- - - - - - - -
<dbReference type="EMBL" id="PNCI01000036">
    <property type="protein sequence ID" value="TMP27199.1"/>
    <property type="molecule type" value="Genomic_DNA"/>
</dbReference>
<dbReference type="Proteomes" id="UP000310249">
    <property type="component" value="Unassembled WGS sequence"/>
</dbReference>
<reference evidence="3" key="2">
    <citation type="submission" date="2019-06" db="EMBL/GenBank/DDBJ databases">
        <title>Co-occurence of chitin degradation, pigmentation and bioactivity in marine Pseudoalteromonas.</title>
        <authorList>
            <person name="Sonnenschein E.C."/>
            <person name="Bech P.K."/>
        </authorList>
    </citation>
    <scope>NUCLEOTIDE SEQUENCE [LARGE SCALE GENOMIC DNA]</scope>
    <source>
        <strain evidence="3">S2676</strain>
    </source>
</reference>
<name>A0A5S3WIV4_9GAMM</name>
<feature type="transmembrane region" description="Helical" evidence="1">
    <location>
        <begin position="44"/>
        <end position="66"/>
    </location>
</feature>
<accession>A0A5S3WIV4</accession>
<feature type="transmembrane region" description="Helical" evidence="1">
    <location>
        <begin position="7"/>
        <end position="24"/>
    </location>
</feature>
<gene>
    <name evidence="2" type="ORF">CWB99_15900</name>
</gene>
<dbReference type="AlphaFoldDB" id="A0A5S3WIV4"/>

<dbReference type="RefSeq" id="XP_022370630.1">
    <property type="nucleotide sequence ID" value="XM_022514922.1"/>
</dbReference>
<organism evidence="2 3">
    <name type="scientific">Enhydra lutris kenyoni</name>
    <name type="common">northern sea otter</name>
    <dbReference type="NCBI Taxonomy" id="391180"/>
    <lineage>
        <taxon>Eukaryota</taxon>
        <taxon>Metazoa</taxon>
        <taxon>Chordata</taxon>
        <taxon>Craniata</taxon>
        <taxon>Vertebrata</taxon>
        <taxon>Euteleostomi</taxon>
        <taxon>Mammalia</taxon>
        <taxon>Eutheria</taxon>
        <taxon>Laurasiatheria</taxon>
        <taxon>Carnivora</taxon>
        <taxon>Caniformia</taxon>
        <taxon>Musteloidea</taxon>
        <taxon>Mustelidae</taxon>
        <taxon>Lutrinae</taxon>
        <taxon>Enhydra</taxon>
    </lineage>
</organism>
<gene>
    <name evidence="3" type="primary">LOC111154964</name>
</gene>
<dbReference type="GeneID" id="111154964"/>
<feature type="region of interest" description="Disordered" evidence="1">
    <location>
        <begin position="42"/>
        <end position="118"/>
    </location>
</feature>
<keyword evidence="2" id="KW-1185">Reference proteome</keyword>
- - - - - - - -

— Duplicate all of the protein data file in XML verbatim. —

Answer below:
<dbReference type="EMBL" id="PNCI01000036">
    <property type="protein sequence ID" value="TMP27199.1"/>
    <property type="molecule type" value="Genomic_DNA"/>
</dbReference>
<dbReference type="Proteomes" id="UP000310249">
    <property type="component" value="Unassembled WGS sequence"/>
</dbReference>
<reference evidence="3" key="2">
    <citation type="submission" date="2019-06" db="EMBL/GenBank/DDBJ databases">
        <title>Co-occurence of chitin degradation, pigmentation and bioactivity in marine Pseudoalteromonas.</title>
        <authorList>
            <person name="Sonnenschein E.C."/>
            <person name="Bech P.K."/>
        </authorList>
    </citation>
    <scope>NUCLEOTIDE SEQUENCE [LARGE SCALE GENOMIC DNA]</scope>
    <source>
        <strain evidence="3">S2676</strain>
    </source>
</reference>
<name>A0A5S3WIV4_9GAMM</name>
<feature type="transmembrane region" description="Helical" evidence="1">
    <location>
        <begin position="44"/>
        <end position="66"/>
    </location>
</feature>
<accession>A0A5S3WIV4</accession>
<feature type="transmembrane region" description="Helical" evidence="1">
    <location>
        <begin position="7"/>
        <end position="24"/>
    </location>
</feature>
<gene>
    <name evidence="2" type="ORF">CWB99_15900</name>
</gene>
<dbReference type="AlphaFoldDB" id="A0A5S3WIV4"/>

<dbReference type="RefSeq" id="XP_022370630.1">
    <property type="nucleotide sequence ID" value="XM_022514922.1"/>
</dbReference>
<organism evidence="2 3">
    <name type="scientific">Enhydra lutris kenyoni</name>
    <name type="common">northern sea otter</name>
    <dbReference type="NCBI Taxonomy" id="391180"/>
    <lineage>
        <taxon>Eukaryota</taxon>
        <taxon>Metazoa</taxon>
        <taxon>Chordata</taxon>
        <taxon>Craniata</taxon>
        <taxon>Vertebrata</taxon>
        <taxon>Euteleostomi</taxon>
        <taxon>Mammalia</taxon>
        <taxon>Eutheria</taxon>
        <taxon>Laurasiatheria</taxon>
        <taxon>Carnivora</taxon>
        <taxon>Caniformia</taxon>
        <taxon>Musteloidea</taxon>
        <taxon>Mustelidae</taxon>
        <taxon>Lutrinae</taxon>
        <taxon>Enhydra</taxon>
    </lineage>
</organism>
<gene>
    <name evidence="3" type="primary">LOC111154964</name>
</gene>
<dbReference type="GeneID" id="111154964"/>
<feature type="region of interest" description="Disordered" evidence="1">
    <location>
        <begin position="42"/>
        <end position="118"/>
    </location>
</feature>
<keyword evidence="2" id="KW-1185">Reference proteome</keyword>